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Tacoma Dome
Tacoma Dome.jpg
The arena viewed from the Bridge of Glass (c.2006)
Address 2727 E D St
Tacoma, WA 98421-1216
Location Metro Seattle
Public transit Sounder commuter rail Tacoma Dome Station
Amtrak Tacoma Station
Owner City of Tacoma
Operator Venues & Events Department
Capacity 21,000
Broke ground July 1, 1981 (1981-07-01)
Opened April 21, 1983 (1983-04-21)
Renovated 2018
Construction cost $44 million
($103 million in 2018 dollars2018)
Architect McGranahan Messenger Associates
General contractor Merit Co.
Tacoma Stars (MISL) (1983–92)
Tacoma Rockets (WHL) (1991–95)
Seattle SuperSonics (NBA) (1994–95)
Tacoma Sabercats (WCHL) (1997–2002)
NCAA Division I Women's Basketball Championship (1989–90)
Seattle Sounders (USL First Division) (1994)
WIAA state football tournament (1995–2019)
WIAA boys' state basketball tournament (2001–present, partial schedule)

The Tacoma Dome is a multi-purpose arena in Tacoma, Washington, United States, situated along Interstate 5 about 30 miles (50 km) south of Seattle.


Tacome Dome looking south from D & Dock
View of arena's dome from D St, 2009

Upon winning an international design competition, local architects McGranahan and Messenger completed the Tacoma Dome at a cost of $44 million; it opened on April 21, 1983. At 530 feet (160 m) in diameter and 152 feet (46 m) in height, the arena seats 20,722 for basketball games, with a maximum capacity of 21,000. It is the largest arena with a wooden dome in the world |work=Tacoma Dome Official Website |access-date=February 6, 2017|archive-url= |archive-date=July 1, 2011}}</ref> (the Superior Dome in Marquette, Michigan, is a larger-diameter geodesic dome at 536 feet (163 m), but is 143 feet (44 m) high and seats a maximum of 16,000).

The wood which was used to make the roof came from trees that were downed in the 1980 eruption of Mount St. Helens. Unlike most other arenas of its size, the arena contains little in the way of fixed seating, so as to maximize the flexibility of the seating arrangements and the shape of the playing field. It can also host American football, albeit with seating reduced to 10,000.

The dome's first event was a concert by British musician David Bowie as part of his Serious Moonlight Tour on August 11, 1983. It was the Seattle SuperSonics' home floor for the 1994–95 season while the Seattle Center Coliseum was being renovated, and was used for various regular Sonics games during other seasons. It also hosted the Tacoma Rockets of the WHL from 1991 to 1995, the Tacoma Sabercats of the WCHL from 1997 to 2002, and the Tacoma Stars indoor soccer team of the MISL from 1983 to 1992.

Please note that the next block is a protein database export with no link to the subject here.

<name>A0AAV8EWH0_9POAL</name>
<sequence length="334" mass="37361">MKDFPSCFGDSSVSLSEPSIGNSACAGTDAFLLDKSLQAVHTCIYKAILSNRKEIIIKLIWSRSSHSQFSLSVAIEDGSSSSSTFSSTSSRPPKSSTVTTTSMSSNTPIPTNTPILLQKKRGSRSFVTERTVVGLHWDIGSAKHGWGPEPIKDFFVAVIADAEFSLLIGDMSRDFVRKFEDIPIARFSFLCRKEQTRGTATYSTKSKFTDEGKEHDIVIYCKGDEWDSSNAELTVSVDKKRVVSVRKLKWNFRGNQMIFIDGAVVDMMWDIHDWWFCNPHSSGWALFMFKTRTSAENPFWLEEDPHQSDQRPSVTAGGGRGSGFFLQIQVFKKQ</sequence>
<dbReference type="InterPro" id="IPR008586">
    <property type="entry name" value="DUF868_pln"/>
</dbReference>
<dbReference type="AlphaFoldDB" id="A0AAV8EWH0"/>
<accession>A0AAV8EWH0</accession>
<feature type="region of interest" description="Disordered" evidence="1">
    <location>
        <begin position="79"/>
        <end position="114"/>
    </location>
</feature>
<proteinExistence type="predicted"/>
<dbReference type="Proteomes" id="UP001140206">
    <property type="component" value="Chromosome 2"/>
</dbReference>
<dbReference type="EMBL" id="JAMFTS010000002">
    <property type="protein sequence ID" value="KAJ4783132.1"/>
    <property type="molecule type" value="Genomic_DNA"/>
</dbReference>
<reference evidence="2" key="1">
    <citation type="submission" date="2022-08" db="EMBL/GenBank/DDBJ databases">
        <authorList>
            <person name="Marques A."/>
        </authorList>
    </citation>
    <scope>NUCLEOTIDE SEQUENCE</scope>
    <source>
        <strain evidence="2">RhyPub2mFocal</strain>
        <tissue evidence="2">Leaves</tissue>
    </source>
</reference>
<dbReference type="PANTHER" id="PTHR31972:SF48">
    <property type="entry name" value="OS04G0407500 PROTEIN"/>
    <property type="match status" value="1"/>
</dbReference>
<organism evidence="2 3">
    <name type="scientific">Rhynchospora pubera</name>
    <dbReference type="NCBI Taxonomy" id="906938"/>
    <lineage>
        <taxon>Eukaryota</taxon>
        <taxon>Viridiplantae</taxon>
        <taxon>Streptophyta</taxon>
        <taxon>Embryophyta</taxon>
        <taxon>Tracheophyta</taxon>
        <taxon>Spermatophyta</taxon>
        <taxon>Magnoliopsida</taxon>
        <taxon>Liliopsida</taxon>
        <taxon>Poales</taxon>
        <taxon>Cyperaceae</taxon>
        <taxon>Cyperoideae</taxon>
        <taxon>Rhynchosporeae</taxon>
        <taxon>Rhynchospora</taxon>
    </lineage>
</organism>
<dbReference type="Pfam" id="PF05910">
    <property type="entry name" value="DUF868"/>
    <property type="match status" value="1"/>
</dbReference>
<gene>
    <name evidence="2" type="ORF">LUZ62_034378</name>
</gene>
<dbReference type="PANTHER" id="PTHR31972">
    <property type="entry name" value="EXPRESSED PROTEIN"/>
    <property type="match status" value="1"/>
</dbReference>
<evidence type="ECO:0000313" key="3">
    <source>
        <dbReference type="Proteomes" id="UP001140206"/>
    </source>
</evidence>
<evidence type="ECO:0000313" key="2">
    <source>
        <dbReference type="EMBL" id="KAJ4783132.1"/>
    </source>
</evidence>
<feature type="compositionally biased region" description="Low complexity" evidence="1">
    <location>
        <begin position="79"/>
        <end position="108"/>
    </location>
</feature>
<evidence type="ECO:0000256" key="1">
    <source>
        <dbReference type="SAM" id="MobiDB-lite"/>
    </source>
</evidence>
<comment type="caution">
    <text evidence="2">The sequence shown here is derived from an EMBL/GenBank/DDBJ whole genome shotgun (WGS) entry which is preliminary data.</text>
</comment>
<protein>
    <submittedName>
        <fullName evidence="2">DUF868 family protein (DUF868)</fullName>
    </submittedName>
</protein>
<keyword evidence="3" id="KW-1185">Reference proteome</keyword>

The Dome was also the venue of the gymnastics and figure skating events during the 1990 Goodwill Games, and home to numerous other minor-league ice hockey and indoor soccer teams. The dome also hosted the NCAA Division I Women's Basketball Championship in back-to-back years (1989 and 1990). It was the site of the NCAA Division I-AA football championship game in 1985 and 1986. The Tacoma Dome also hosted National Hockey League preseason exhibition games in 1983, 1984, 1988, 1992, and 1996.

Bon Jovi filmed portions of their music video for the song "Lay Your Hands on Me" during their May 10, 1989 show at the Dome. Mötley Crüe performed at the Tacoma Dome on October 15, 1987, as part of their Girls, Girls, Girls Tour. During this performance, drummer Tommy Lee realized his dream of playing a drum solo upside down in a 360-degree rotating cage. Michael Jackson was scheduled to perform three concerts there on October 31 and November 1 and 2, 1988, during his Bad Tour. Although all the shows sold out, the concerts were cancelled because of the performer's serious health problems. Billy Graham hosted one of his crusades in the Dome's first year of operation. He returned to the venue in 1991. During both crusades, Graham averaged 30,000 spectators every night.

The Professional Bull Riders hosted an annual Built Ford Tough Series bull-riding event at the dome between 2003 and 2009. World Championship Wrestling held their Spring Stampede pay-per-view at the dome on April 11, 1999. Diamond Dallas Page defeated WCW World Heavyweight Champion Ric Flair, Hollywood Hogan and Sting (with Randy Savage as special guest referee) in a Four Corners match to win the title. During a Monster Jam event at the Tacoma Dome in January 2009, a piece of debris from a truck flew into the stands during a freestyle performance, killing a six-year-old spectator and injuring another spectator. This is so far the only fatality to occur at a Monster Jam event.

On February 2, 2016, the Tacoma Dome started new security procedures in light of its sold-out AC/DC concert. The new enhancements included metal detector wands at each entrance, a bag size restriction, the prohibition of backpacks, and the search of all bags before entry. In November 2016, the City of Tacoma approved a two-year, $21.3 million renovation project. The renovations took place over the summer of 2018, with the cost rising to $30 million, and were completed on October 8, 2018.

The venue hosted WWE's Stomping Grounds pay-per-view event on June 23, 2019, the first professional wrestling pay per view since Spring Stampede 20 years earlier. In addition, the qualifying matches for the eleventh season of American Ninja Warrior took place at the Dome.



The Tacoma Dome is also known for its controversial neon art. In 1984, a work by Stephen Antonakos displayed inside the dome became the subject of intense debate over public funding of artworks for public works projects.

Preceded by
Johnson Hagood Stadium
Host of the NCAA Division I-AA National Championship Game
Succeeded by
Preceded by
Host of the College Cup
Succeeded by
Riggs Field
Preceded by
Seattle Center Coliseum
Home of the
Seattle SuperSonics

Succeeded by
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